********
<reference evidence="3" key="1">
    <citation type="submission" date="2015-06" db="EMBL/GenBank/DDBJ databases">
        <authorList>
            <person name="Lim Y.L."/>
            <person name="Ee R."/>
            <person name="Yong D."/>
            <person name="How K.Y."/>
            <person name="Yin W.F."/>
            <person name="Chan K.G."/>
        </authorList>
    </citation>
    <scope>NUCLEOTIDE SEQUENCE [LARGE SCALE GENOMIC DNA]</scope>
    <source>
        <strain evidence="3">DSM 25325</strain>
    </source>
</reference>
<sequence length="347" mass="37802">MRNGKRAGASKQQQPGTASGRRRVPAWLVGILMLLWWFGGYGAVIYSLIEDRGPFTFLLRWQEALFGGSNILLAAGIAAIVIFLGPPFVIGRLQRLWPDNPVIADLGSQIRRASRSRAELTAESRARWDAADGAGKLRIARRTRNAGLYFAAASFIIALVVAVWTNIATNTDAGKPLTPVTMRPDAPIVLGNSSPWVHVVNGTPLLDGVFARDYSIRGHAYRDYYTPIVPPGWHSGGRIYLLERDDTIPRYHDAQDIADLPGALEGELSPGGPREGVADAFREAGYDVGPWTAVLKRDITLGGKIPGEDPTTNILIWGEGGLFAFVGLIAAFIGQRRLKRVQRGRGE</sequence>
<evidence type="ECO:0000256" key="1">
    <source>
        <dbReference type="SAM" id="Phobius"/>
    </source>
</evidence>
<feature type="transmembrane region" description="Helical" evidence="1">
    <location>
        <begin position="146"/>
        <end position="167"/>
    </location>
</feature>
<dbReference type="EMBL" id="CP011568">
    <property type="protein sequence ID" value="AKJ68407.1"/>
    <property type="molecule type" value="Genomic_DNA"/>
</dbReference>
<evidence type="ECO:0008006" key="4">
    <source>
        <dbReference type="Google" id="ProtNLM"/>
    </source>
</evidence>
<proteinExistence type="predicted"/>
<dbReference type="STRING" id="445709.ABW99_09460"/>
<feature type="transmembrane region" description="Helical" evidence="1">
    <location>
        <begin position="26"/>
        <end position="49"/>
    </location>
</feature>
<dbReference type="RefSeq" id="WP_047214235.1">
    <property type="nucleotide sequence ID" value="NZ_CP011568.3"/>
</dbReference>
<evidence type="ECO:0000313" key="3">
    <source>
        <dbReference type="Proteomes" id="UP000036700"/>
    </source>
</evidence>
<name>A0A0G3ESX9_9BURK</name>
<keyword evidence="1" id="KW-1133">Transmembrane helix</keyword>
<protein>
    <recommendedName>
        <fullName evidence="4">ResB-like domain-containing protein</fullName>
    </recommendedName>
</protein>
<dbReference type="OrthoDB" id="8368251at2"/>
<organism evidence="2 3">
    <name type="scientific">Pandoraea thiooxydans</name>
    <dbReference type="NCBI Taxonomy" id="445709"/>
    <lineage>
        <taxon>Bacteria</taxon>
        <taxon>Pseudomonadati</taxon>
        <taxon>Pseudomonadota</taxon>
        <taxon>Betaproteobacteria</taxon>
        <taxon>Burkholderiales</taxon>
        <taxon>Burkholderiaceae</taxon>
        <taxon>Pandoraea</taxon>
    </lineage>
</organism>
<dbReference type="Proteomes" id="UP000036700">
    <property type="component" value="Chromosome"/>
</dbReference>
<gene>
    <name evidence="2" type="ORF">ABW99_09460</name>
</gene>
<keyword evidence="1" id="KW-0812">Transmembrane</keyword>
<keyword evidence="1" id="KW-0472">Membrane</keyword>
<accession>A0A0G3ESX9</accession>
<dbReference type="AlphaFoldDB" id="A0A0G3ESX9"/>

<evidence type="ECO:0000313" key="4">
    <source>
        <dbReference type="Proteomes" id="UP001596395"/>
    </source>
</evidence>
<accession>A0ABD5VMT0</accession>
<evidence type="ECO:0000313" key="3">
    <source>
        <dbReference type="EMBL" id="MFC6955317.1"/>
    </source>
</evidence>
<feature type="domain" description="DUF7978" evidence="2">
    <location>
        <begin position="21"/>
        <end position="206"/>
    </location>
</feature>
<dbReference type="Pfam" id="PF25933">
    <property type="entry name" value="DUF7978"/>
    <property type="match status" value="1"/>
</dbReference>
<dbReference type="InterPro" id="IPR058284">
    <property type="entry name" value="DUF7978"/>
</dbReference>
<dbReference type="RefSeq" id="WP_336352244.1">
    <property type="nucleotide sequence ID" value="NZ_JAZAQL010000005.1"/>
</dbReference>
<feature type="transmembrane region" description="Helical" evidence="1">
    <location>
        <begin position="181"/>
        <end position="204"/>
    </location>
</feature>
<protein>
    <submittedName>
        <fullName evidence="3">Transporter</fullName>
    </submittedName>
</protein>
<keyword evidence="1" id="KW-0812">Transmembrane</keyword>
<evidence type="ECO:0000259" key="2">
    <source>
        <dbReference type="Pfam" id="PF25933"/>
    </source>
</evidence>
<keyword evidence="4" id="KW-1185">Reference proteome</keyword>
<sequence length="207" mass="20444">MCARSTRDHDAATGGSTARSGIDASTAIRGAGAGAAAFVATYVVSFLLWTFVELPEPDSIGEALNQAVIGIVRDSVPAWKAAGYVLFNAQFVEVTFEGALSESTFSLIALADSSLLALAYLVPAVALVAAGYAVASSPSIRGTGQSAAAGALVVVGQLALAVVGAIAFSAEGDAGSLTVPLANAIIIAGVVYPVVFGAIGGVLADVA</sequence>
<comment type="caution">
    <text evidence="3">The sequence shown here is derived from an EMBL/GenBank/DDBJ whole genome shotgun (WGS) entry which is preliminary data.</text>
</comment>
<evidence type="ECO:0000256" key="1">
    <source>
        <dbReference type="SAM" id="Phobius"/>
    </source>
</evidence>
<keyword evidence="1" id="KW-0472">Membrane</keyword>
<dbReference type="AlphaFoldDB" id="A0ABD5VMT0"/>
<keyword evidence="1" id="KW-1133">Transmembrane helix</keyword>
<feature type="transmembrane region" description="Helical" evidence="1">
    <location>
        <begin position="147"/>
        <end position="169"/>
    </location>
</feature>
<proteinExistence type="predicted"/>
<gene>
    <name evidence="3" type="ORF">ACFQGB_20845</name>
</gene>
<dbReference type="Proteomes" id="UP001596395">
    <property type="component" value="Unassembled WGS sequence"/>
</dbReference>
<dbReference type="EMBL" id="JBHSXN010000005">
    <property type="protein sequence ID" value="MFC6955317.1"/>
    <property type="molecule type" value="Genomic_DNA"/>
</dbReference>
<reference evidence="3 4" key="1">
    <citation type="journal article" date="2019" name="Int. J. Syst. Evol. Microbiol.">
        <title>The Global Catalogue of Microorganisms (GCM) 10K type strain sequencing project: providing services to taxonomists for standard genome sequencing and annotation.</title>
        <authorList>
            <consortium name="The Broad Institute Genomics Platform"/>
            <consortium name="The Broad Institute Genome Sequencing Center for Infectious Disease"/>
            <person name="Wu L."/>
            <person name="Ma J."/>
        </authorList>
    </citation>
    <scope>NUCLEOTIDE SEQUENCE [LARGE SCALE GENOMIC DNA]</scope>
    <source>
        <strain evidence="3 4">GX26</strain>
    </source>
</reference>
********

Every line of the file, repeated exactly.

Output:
<reference evidence="3" key="1">
    <citation type="submission" date="2015-06" db="EMBL/GenBank/DDBJ databases">
        <authorList>
            <person name="Lim Y.L."/>
            <person name="Ee R."/>
            <person name="Yong D."/>
            <person name="How K.Y."/>
            <person name="Yin W.F."/>
            <person name="Chan K.G."/>
        </authorList>
    </citation>
    <scope>NUCLEOTIDE SEQUENCE [LARGE SCALE GENOMIC DNA]</scope>
    <source>
        <strain evidence="3">DSM 25325</strain>
    </source>
</reference>
<sequence length="347" mass="37802">MRNGKRAGASKQQQPGTASGRRRVPAWLVGILMLLWWFGGYGAVIYSLIEDRGPFTFLLRWQEALFGGSNILLAAGIAAIVIFLGPPFVIGRLQRLWPDNPVIADLGSQIRRASRSRAELTAESRARWDAADGAGKLRIARRTRNAGLYFAAASFIIALVVAVWTNIATNTDAGKPLTPVTMRPDAPIVLGNSSPWVHVVNGTPLLDGVFARDYSIRGHAYRDYYTPIVPPGWHSGGRIYLLERDDTIPRYHDAQDIADLPGALEGELSPGGPREGVADAFREAGYDVGPWTAVLKRDITLGGKIPGEDPTTNILIWGEGGLFAFVGLIAAFIGQRRLKRVQRGRGE</sequence>
<evidence type="ECO:0000256" key="1">
    <source>
        <dbReference type="SAM" id="Phobius"/>
    </source>
</evidence>
<feature type="transmembrane region" description="Helical" evidence="1">
    <location>
        <begin position="146"/>
        <end position="167"/>
    </location>
</feature>
<dbReference type="EMBL" id="CP011568">
    <property type="protein sequence ID" value="AKJ68407.1"/>
    <property type="molecule type" value="Genomic_DNA"/>
</dbReference>
<evidence type="ECO:0008006" key="4">
    <source>
        <dbReference type="Google" id="ProtNLM"/>
    </source>
</evidence>
<proteinExistence type="predicted"/>
<dbReference type="STRING" id="445709.ABW99_09460"/>
<feature type="transmembrane region" description="Helical" evidence="1">
    <location>
        <begin position="26"/>
        <end position="49"/>
    </location>
</feature>
<dbReference type="RefSeq" id="WP_047214235.1">
    <property type="nucleotide sequence ID" value="NZ_CP011568.3"/>
</dbReference>
<evidence type="ECO:0000313" key="3">
    <source>
        <dbReference type="Proteomes" id="UP000036700"/>
    </source>
</evidence>
<name>A0A0G3ESX9_9BURK</name>
<keyword evidence="1" id="KW-1133">Transmembrane helix</keyword>
<protein>
    <recommendedName>
        <fullName evidence="4">ResB-like domain-containing protein</fullName>
    </recommendedName>
</protein>
<dbReference type="OrthoDB" id="8368251at2"/>
<organism evidence="2 3">
    <name type="scientific">Pandoraea thiooxydans</name>
    <dbReference type="NCBI Taxonomy" id="445709"/>
    <lineage>
        <taxon>Bacteria</taxon>
        <taxon>Pseudomonadati</taxon>
        <taxon>Pseudomonadota</taxon>
        <taxon>Betaproteobacteria</taxon>
        <taxon>Burkholderiales</taxon>
        <taxon>Burkholderiaceae</taxon>
        <taxon>Pandoraea</taxon>
    </lineage>
</organism>
<dbReference type="Proteomes" id="UP000036700">
    <property type="component" value="Chromosome"/>
</dbReference>
<gene>
    <name evidence="2" type="ORF">ABW99_09460</name>
</gene>
<keyword evidence="1" id="KW-0812">Transmembrane</keyword>
<keyword evidence="1" id="KW-0472">Membrane</keyword>
<accession>A0A0G3ESX9</accession>
<dbReference type="AlphaFoldDB" id="A0A0G3ESX9"/>

<evidence type="ECO:0000313" key="4">
    <source>
        <dbReference type="Proteomes" id="UP001596395"/>
    </source>
</evidence>
<accession>A0ABD5VMT0</accession>
<evidence type="ECO:0000313" key="3">
    <source>
        <dbReference type="EMBL" id="MFC6955317.1"/>
    </source>
</evidence>
<feature type="domain" description="DUF7978" evidence="2">
    <location>
        <begin position="21"/>
        <end position="206"/>
    </location>
</feature>
<dbReference type="Pfam" id="PF25933">
    <property type="entry name" value="DUF7978"/>
    <property type="match status" value="1"/>
</dbReference>
<dbReference type="InterPro" id="IPR058284">
    <property type="entry name" value="DUF7978"/>
</dbReference>
<dbReference type="RefSeq" id="WP_336352244.1">
    <property type="nucleotide sequence ID" value="NZ_JAZAQL010000005.1"/>
</dbReference>
<feature type="transmembrane region" description="Helical" evidence="1">
    <location>
        <begin position="181"/>
        <end position="204"/>
    </location>
</feature>
<protein>
    <submittedName>
        <fullName evidence="3">Transporter</fullName>
    </submittedName>
</protein>
<keyword evidence="1" id="KW-0812">Transmembrane</keyword>
<evidence type="ECO:0000259" key="2">
    <source>
        <dbReference type="Pfam" id="PF25933"/>
    </source>
</evidence>
<keyword evidence="4" id="KW-1185">Reference proteome</keyword>
<sequence length="207" mass="20444">MCARSTRDHDAATGGSTARSGIDASTAIRGAGAGAAAFVATYVVSFLLWTFVELPEPDSIGEALNQAVIGIVRDSVPAWKAAGYVLFNAQFVEVTFEGALSESTFSLIALADSSLLALAYLVPAVALVAAGYAVASSPSIRGTGQSAAAGALVVVGQLALAVVGAIAFSAEGDAGSLTVPLANAIIIAGVVYPVVFGAIGGVLADVA</sequence>
<comment type="caution">
    <text evidence="3">The sequence shown here is derived from an EMBL/GenBank/DDBJ whole genome shotgun (WGS) entry which is preliminary data.</text>
</comment>
<evidence type="ECO:0000256" key="1">
    <source>
        <dbReference type="SAM" id="Phobius"/>
    </source>
</evidence>
<keyword evidence="1" id="KW-0472">Membrane</keyword>
<dbReference type="AlphaFoldDB" id="A0ABD5VMT0"/>
<keyword evidence="1" id="KW-1133">Transmembrane helix</keyword>
<feature type="transmembrane region" description="Helical" evidence="1">
    <location>
        <begin position="147"/>
        <end position="169"/>
    </location>
</feature>
<proteinExistence type="predicted"/>
<gene>
    <name evidence="3" type="ORF">ACFQGB_20845</name>
</gene>
<dbReference type="Proteomes" id="UP001596395">
    <property type="component" value="Unassembled WGS sequence"/>
</dbReference>
<dbReference type="EMBL" id="JBHSXN010000005">
    <property type="protein sequence ID" value="MFC6955317.1"/>
    <property type="molecule type" value="Genomic_DNA"/>
</dbReference>
<reference evidence="3 4" key="1">
    <citation type="journal article" date="2019" name="Int. J. Syst. Evol. Microbiol.">
        <title>The Global Catalogue of Microorganisms (GCM) 10K type strain sequencing project: providing services to taxonomists for standard genome sequencing and annotation.</title>
        <authorList>
            <consortium name="The Broad Institute Genomics Platform"/>
            <consortium name="The Broad Institute Genome Sequencing Center for Infectious Disease"/>
            <person name="Wu L."/>
            <person name="Ma J."/>
        </authorList>
    </citation>
    <scope>NUCLEOTIDE SEQUENCE [LARGE SCALE GENOMIC DNA]</scope>
    <source>
        <strain evidence="3 4">GX26</strain>
    </source>
</reference>